Charter school facing closure

Facing impending closure at the end of the school year, a charter school in the south Bronx hopes it can win its final appeal next week and stay afloat.

Heketi Community Charter School, located at 403 Concord Avenue in Mott Haven, is a dual language kindergarten through five school chartered by SUNY Charter Schools Institute. In December SUNY officials notified principal David Rosas they would be shuttering Heketi.

The school opened in 2012 and has been embraced by the community, Rosas said. SUNY officials evaluated the school in 2017 and gave it a partial renewal for three years, not the typical five.

“It came as a surprise,” Rosas said to the Bronx Times. “Here we are making this growth and putting changes in place based on the recommendations that they made.”

The state agency was worried about poor test scores, however even after improving the numbers in 2019 and outperforming the public schools in School District 7 last year, it still was not good enough for SUNY. English test scores increased from 21 to 38 percent and math 26 to 47 percent.

In November 2019, SUNY representatives observed several classrooms and spoke with some teachers. The SUNY observers did not like what they found the principal said: they took issue with poor classroom behavior and disapproved of the students using English and Spanish in class, instead of focusing on one language.

Over the most recent three-year term, the Institute visited the school six times, observed 77 lessons, conducted more than 30 interviews with board members, school leaders, teachers, and parents, and reviewed more than a hundred documents. At each step of the way we provided Heketi with feedback on what they needed to improve to earn a renewal recommendation. Beyond Heketi’s failure to meet its Accountability Plan goals, our report details the school’s weak instructional program, its struggles to effectively serve both English Language Learners and students with disabilities, and the school’s issues with enrollments, retention, and chronic absenteeism.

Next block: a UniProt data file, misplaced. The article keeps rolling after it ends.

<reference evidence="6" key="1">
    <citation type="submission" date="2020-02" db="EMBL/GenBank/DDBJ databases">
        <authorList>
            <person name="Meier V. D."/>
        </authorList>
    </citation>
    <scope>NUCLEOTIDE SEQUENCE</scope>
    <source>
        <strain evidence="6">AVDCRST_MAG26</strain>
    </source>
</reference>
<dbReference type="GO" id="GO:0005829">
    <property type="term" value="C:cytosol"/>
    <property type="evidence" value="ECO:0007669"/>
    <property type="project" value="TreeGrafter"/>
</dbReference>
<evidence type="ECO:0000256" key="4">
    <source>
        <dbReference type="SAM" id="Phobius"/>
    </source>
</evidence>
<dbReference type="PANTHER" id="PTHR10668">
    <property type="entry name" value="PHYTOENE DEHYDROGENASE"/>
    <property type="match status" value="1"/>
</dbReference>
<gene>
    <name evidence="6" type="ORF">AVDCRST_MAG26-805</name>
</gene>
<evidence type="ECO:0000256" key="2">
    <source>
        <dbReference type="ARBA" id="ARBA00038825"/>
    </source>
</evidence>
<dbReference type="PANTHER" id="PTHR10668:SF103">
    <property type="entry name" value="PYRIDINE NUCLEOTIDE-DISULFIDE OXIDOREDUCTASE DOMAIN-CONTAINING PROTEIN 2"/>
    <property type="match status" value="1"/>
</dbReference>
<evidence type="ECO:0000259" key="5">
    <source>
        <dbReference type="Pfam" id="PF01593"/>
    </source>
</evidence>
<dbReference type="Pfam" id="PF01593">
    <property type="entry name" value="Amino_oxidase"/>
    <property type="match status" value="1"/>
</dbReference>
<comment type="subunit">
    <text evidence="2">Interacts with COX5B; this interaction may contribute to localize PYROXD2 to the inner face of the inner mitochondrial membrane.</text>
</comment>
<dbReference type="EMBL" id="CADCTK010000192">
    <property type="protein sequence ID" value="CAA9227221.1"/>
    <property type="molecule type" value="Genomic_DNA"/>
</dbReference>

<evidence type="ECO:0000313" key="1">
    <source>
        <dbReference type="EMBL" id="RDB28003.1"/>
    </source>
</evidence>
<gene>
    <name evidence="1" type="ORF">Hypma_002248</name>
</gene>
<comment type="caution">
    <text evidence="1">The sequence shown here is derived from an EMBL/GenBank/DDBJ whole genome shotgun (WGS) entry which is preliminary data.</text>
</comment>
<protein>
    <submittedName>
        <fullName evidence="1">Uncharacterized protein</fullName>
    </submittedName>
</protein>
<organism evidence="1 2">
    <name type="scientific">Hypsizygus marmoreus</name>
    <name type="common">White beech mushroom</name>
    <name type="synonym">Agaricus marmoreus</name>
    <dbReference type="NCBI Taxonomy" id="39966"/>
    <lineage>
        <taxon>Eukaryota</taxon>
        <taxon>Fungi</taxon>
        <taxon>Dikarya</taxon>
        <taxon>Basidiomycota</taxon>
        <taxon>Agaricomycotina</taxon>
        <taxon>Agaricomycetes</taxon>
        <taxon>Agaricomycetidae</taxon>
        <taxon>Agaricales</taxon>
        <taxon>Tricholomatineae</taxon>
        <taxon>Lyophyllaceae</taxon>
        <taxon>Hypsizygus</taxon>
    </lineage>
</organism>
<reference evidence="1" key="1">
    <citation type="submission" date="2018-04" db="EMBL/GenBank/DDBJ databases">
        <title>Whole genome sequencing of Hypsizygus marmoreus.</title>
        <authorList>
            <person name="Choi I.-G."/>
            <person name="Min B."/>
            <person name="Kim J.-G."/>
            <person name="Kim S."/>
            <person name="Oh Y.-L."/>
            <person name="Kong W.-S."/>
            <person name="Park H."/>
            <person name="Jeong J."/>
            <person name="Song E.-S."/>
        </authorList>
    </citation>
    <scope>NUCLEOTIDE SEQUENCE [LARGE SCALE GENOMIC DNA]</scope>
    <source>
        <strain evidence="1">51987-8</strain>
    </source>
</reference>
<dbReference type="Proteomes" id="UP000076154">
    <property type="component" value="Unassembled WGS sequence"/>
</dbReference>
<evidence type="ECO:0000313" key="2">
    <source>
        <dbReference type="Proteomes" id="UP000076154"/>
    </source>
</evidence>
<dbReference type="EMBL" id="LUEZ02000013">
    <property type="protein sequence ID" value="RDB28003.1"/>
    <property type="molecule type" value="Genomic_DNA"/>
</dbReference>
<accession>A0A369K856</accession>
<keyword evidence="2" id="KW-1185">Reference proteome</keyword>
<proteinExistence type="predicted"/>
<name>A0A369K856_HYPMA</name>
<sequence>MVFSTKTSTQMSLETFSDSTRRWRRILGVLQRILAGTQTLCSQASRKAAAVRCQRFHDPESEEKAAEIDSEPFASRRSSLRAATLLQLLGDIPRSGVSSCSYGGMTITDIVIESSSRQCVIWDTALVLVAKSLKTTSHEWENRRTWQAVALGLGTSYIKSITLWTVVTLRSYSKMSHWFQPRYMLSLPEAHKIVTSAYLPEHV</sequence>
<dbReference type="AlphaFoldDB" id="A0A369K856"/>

Specifically, the reps did not like when a teacher asked questions in Spanish that were answered in English.

“They continued with this narrative that the dual language program is not strong,” he said.

The classrooms may sometimes appear out of control, but in actuality they are just letting them take a break, he explained.

“Our mission here is not to produce robots,” Rosas remarked. “It is very hard to have visitors who don’t work in school say what it should look like.”

On Monday, December 16, Rosas was notified the school would be closing. He told the teachers immediately and sent a letter to the parents on Wednesday, January 8.

A day later, moms, dads and kids arrived at school crying and asked why it was happening.

“It was a grieving process and still is,” he said. “I myself had a little bit of an emotional moment. We all thought we were going to get a five year renewal.”

On Tuesday, January 28, the school appealled its imminent closure with SUNY and in February they learned it was denied. Their last and final appeal is Tuesday, March 10 in Manhattan. Many parents are concerned and will be joining Rosas next week at the hearing.

Parent Teacher Association president Dolores Hook and Stephanie Caban have sons in the second grade and are both devastated about the news. Hook said the teachers know the kids by name and called Heketi Community Charter School a special place.
“I’m very upset about this happening,” Hook said.

Caban, whose son Tyler started at the school in October, was despondent when he heard about the closure.

“I went straight to the principal and said what can we do to fight,” Caban said.

 

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